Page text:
Investors are extremely concerned about IBM's current quarter results. See the Rueters article titled: "IBM's Q3 disappoints, stock drops".
IMHO this is a signal of IBM's decline. Unless some radical changes to refocus the computer and software giant on real solutions to real business problems and abandonment of its absurd and failed technological solutions in search of a problem will be its down fall.
IMHO IBM's decline began with Lou Gerstner who reinvented IBM in the image of Nabisco. Sam Palmisano is a Gerstner clone with a heavy focus on technical consulting. Under the leadership of these two, IBM dumped its printer business, its printer business and ripped the guts out of its storage business. It has basically eliminated its AS/400 aka iSeries aka System i business is moving its formerly profitable zOS business to Linux and refocused its power systems group on Linux.
Under Steve Mills "leadership" [???????] WebSphere and IBM's SOA initiatives, application servers, commerce server, and many other products have been virtually driven out of the market place by free open source software.
The biggest issue for IBM today is Oracle after its acquisition of Sun Microsystems, Inc. With the acquisition of Sun, Oracle now has a complete and total turn key suite of solutions including all required hardware, middleware, and application software for virtually every business requirement you can imagine. The Sun acquisition rounded out a total package of its own software, Peoplesoft, and JD Edwards.
Oracle was a major IBM partner who helped sustain IBM Power Systems revenue. Now Oracle will be selling its own hardware with extremely attractive package pricing.
IBM's own strategic manuevers like the move to LINUX away from proprietary operating systems will hurt IBM significantly.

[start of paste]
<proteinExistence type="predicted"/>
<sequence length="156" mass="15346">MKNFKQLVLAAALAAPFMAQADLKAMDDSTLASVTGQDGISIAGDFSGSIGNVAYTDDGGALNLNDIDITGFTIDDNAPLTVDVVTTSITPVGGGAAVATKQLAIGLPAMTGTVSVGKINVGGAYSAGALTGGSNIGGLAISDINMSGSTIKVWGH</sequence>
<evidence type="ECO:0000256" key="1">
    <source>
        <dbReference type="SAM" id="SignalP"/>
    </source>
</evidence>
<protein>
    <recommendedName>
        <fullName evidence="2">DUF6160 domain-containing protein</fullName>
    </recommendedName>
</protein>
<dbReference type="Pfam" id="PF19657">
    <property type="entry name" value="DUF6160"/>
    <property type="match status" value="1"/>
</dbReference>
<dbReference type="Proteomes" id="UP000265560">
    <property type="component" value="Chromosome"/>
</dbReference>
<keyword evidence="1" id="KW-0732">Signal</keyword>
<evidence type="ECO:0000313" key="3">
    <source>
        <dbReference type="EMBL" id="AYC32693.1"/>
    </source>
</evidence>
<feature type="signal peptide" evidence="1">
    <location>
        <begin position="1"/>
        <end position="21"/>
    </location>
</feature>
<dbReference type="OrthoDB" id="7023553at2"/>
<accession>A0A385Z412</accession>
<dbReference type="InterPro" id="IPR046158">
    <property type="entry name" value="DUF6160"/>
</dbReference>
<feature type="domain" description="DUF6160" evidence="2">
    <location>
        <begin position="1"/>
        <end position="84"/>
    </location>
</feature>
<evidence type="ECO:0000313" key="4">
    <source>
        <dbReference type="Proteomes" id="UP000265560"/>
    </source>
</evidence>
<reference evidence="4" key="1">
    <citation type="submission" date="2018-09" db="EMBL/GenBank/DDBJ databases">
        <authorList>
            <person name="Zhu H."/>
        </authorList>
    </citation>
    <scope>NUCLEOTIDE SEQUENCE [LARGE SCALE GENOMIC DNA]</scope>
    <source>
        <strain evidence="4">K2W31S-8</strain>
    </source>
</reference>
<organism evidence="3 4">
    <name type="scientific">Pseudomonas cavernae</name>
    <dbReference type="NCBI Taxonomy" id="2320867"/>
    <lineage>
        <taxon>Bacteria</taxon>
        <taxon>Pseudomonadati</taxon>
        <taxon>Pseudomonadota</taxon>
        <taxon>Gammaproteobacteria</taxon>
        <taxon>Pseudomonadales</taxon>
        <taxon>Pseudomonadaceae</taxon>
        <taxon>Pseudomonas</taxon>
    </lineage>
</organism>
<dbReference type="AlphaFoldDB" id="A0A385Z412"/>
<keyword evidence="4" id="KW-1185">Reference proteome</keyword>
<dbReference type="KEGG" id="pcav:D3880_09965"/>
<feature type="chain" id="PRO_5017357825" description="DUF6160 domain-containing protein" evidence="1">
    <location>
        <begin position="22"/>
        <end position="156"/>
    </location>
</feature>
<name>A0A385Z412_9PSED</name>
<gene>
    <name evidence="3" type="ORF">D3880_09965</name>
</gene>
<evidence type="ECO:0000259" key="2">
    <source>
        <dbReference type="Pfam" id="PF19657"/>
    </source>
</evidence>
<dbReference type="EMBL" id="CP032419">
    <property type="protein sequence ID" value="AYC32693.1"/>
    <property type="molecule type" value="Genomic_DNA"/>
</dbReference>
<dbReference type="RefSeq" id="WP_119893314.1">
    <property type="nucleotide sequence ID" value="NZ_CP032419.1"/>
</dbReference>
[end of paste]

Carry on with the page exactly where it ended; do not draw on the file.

While IBM remains a huge player in the computer systems market, continued drop in stock prices will open up the opportunity for a hostile take over. Perhaps Steve Ballmer will realize his dreams, or perhaps Oracle's Larry Ellison will make a bid for IBM.
Gerstner's gutting of IBM's field organization and virtual elimination of IBM's industry specialty groups who used to drive software and hardware development will ultimately weaken IBM severely.
IBM has loads of wonderfully brilliant computer scientists, but unfortunately, these guys as brilliant as they are have no clue what modern business wants or more importantly needs. You have research scientists going wild with some great ideas that are totally unnecessary for modern business.
Note that all of IBM's SOA (service oriented architecture) support software has virtually tanked and for the most part been withdrawn. IBM's initiatives in Java J2EE has been virtually abandoned along with many other "strategic initiatives" that were technically based.
In addition to Oracle as a huge competitor, Microsoft remains an aggressive competitor as does HP. In addition to commercial competitors, open source is making a huge impact on IBM revenue.
Open Source now covers a broad range of solutions from operating systems (LINUX) to middleware (the Apache Software Foundation's Tomcat and Apache web server), and now a huge portfolio of application software from accounting to ERP and everything else. Open source has basically driven IBM's WebSphere division out of the market.
I think IBM has a long ways to go, but if this is a trend, they won't last forever. Watch the competitors. Treat IBM just like any other vendor and do not give them any special consideration. IBM has little or no software or hardware you cannot buy from competitors. Go for best of breed hardware and software and get rid of any brand based allegiance.